Campaign to raise awareness of constipation in children
A campaign has been launched to help health professionals raise awareness of constipation in children.
This month posters are being put up in health centres and GP practices to let parents know that if their child is soiling themselves, it could indicate they are suffering from constipation.
Resources will also be given to nurses, doctors and other health professionals to help explain to parents what their child’s bowel movements could mean and how to access the right kind of treatment and support. These will include a wall chart and a questionnaire which should be filled in with the child.
Charity ERIC (Education and Resources for Improving Childhood Continence) is behind the nationwide awareness drive. The organisation claims almost one in three children suffer from constipation and that it will become chronic for more than a third of those youngsters.
NICE guidelines claim that many of the signs and symptoms of constipation are often missed. They add parents might be reluctant to seek medical advice if their children suffer from fecal incontinence as they may feel it is a behavioural issue or be too embarrassed to discuss it.
However, ERIC claims that the sooner the problem is spotted, the easier it is to treat. The charity warns that if childhood constipation goes undiagnosed and untreated, the youngster can lose their appetite, find themselves unable to control their bowel movements, suffer from serious stomach pains and experience problems with their confidence and self-esteem.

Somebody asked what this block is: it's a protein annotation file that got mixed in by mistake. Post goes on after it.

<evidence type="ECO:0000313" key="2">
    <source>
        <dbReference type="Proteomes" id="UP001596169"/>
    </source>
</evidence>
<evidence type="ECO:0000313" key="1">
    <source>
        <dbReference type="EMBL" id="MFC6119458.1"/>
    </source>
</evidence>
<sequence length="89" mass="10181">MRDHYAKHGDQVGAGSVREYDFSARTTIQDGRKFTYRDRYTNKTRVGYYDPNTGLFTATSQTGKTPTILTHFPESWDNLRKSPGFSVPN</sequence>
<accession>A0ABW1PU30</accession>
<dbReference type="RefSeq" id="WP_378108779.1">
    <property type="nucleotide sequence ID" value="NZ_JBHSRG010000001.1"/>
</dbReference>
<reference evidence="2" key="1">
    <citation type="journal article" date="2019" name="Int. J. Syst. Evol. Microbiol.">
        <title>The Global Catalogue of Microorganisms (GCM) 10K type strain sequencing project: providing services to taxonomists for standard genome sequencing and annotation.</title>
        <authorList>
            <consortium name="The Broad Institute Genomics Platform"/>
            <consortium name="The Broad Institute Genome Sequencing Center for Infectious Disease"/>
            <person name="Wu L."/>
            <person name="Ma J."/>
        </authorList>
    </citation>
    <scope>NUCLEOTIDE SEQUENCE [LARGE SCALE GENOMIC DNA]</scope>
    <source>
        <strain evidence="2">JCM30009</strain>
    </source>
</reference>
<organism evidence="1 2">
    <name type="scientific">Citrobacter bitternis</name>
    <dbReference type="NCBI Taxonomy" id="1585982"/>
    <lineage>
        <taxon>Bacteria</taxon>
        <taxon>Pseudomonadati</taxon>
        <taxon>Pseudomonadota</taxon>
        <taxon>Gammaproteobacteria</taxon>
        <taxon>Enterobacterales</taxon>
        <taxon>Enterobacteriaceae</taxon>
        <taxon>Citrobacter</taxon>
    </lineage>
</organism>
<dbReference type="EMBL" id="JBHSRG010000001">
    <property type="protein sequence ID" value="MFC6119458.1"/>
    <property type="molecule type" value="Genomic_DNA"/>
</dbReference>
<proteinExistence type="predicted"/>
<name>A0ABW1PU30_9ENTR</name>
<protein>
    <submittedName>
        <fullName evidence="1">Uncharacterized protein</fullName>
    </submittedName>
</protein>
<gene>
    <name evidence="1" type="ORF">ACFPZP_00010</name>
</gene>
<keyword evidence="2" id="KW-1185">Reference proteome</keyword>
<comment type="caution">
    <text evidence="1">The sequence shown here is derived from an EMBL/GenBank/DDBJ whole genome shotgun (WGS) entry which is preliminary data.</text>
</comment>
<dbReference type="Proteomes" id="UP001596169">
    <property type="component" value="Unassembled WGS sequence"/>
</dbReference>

If the problem is not tackled for a long period of time it can cause issues for the whole family, including social isolation and feelings of frustration and despair.
ERIC’s campaign, which is known as Let’s Talk About Poo, wants to make it easier for mums and dads to talk about going to the toilet with their children.
ERIC’s information hub manager Eileen Jacques said there was a lack of awareness among parents of the symptoms of constipation. She said when a child soiled themselves, it was often dismissed as them being too lazy to go to the toilet in time, when in fact an underlying medical problem could be to blame.
She added that she hoped the campaign would help both health professionals and parents recognise constipation so the problem could be tackled quickly.
The resources are available to be downloaded from the ERIC website.
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